(This is also aliased as multipart_part_limit and RACK_MULTIPART_PART_LIMIT for compatibility)


The maximum total number of parts a request can contain of any type, including both file and non-file form fields.

The default is 4096, which means that a single request can't contain more than 4096 parts.

Set to 0 for no limit.

Can also be set via the RACK_MULTIPART_TOTAL_PART_LIMIT environment variable.




See CONTRIBUTING.md for specific details about how to make a contribution to Rack.

Please post bugs, suggestions and patches to GitHub Issues.

Please check our Security Policy for responsible disclosure and security bug reporting process. Due to wide usage of the library, it is strongly preferred that we manage timing in order to provide viable patches at the time of disclosure. Your assistance in this matter is greatly appreciated.

See Also


The plethora of useful middleware created the need for a project that collects fresh Rack middleware. rack-contrib includes a variety of add-on components for Rack and it is easy to contribute new modules.


Provides convenient session management for Rack.


The Rack Core Team, consisting of

and the Rack Alumni

would like to thank:

  • Adrian Madrid, for the LiteSpeed handler.
  • Christoffer Sawicki, for the first Rails adapter and Rack::Deflater.
  • Tim Fletcher, for the HTTP authentication code.
  • Luc Heinrich for the Cookie sessions, the static file handler and bugfixes.
  • Armin Ronacher, for the logo and racktools.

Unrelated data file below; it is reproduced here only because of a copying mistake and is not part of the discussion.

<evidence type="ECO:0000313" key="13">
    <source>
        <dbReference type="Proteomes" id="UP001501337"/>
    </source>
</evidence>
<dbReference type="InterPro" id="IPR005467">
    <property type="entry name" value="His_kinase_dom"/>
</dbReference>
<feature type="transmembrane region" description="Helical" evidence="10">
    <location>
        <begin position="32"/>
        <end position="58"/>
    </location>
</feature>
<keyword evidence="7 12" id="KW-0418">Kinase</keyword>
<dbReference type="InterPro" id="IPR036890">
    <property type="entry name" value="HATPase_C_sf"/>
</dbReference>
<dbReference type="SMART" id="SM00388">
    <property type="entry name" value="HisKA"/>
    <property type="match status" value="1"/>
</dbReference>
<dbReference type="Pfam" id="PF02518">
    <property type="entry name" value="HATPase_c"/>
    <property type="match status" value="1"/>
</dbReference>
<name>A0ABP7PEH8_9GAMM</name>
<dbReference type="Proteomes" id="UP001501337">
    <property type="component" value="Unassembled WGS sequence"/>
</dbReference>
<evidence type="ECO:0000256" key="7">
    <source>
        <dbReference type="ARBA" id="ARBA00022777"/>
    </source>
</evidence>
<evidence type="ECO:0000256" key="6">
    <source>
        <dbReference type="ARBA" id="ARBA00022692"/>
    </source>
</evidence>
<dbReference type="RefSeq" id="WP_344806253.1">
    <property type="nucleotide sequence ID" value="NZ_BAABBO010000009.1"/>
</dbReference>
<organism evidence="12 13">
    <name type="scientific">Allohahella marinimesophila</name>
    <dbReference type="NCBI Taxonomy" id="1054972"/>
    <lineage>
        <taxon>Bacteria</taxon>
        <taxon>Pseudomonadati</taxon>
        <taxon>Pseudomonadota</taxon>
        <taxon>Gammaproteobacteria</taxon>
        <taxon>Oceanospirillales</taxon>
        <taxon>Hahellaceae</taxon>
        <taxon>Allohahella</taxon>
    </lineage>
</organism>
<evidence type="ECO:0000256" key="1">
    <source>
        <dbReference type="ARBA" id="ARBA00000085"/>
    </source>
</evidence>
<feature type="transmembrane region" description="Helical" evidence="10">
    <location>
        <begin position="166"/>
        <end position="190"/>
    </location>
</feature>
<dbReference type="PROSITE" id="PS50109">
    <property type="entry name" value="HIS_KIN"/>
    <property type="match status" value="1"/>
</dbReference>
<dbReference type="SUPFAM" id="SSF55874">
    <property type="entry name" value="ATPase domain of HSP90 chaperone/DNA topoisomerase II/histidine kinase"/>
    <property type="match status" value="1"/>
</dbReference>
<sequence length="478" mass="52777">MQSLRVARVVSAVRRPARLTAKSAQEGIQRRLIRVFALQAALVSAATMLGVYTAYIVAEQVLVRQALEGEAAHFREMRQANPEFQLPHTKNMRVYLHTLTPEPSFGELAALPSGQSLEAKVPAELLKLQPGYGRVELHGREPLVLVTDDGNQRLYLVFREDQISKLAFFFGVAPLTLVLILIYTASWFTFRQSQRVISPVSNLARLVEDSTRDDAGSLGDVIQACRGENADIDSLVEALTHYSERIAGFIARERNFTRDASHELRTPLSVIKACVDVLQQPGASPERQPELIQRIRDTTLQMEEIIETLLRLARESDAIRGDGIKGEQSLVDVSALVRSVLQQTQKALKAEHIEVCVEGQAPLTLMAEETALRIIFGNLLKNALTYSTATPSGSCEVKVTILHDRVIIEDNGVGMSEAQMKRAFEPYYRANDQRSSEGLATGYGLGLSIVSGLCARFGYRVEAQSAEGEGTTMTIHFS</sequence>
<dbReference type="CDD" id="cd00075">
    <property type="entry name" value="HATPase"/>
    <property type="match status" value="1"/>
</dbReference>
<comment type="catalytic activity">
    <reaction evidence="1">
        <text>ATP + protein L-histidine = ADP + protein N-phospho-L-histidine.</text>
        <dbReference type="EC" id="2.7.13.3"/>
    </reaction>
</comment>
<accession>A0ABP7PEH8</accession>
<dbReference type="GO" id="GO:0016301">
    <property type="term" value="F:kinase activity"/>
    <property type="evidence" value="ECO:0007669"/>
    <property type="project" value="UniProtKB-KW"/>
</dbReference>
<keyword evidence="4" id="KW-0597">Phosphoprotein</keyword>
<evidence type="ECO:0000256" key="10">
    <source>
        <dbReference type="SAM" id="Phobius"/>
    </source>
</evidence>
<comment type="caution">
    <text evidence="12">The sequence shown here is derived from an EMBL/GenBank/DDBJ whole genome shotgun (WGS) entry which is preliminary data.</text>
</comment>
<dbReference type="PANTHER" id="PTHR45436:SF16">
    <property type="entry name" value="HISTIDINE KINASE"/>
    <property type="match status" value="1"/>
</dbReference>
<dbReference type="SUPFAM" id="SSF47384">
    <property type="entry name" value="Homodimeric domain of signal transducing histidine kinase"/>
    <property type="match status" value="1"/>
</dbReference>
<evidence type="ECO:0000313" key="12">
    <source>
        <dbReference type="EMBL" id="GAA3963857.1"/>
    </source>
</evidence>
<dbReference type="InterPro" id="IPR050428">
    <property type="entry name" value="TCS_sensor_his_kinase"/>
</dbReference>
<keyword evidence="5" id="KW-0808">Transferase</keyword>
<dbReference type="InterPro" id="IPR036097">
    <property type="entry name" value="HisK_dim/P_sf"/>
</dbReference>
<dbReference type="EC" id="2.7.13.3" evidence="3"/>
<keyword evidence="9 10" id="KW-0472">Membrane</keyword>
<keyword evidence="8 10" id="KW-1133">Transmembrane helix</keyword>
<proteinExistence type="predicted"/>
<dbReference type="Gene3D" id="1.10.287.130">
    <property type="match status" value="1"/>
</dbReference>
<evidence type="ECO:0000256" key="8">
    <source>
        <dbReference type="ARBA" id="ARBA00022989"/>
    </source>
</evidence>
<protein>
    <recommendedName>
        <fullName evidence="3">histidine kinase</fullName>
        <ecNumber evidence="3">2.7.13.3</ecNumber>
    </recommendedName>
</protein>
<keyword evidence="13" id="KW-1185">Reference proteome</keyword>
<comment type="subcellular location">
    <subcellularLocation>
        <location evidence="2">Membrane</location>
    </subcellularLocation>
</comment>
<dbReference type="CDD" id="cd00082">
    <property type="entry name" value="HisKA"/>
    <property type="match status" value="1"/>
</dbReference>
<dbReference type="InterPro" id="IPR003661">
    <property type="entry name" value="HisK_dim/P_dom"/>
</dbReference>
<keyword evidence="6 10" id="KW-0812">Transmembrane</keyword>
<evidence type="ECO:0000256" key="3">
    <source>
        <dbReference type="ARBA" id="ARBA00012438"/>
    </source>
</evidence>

• Alex Beregszaszi, Alexander Kahn, Anil Wadghule, Aredridel, Ben Alpert, Dan Kubb, Daniel Roethlisberger, Matt Todd, Tom Robinson, Phil Hagelberg, S. Brent Faulkner, Bosko Milekic, Daniel Rodríguez Troitiño, Genki Takiuchi, Geoffrey Grosenbach, Julien Sanchez, Kamal Fariz Mahyuddin, Masayoshi Takahashi, Patrick Aljordm, Mig, Kazuhiro Nishiyama, Jon Bardin, Konstantin Haase, Larry Siden, Matias Korhonen, Sam Ruby, Simon Chiang, Tim Connor, Timur Batyrshin, and Zach Brock for bug fixing and other improvements.
  • Eric Wong, Hongli Lai, Jeremy Kemper for their continuous support and API improvements.
  • Yehuda Katz and Carl Lerche for refactoring rackup.
  • Brian Candler, for Rack::ContentType.
  • Graham Batty, for improved handler loading.
  • Stephen Bannasch, for bug reports and documentation.
  • Gary Wright, for proposing a better Rack::Response interface.
  • Jonathan Buch, for improvements regarding Rack::Response.
  • Armin Röhrl, for tracking down bugs in the Cookie generator.
  • Alexander Kellett for testing the Gem and reviewing the announcement.
  • Marcus Rückert, for help with configuring and debugging lighttpd.
  • The WSGI team for the well-done and documented work they've done and Rack builds up on.
  • All bug reporters and patch contributors not mentioned above.


Rack is released under the MIT License.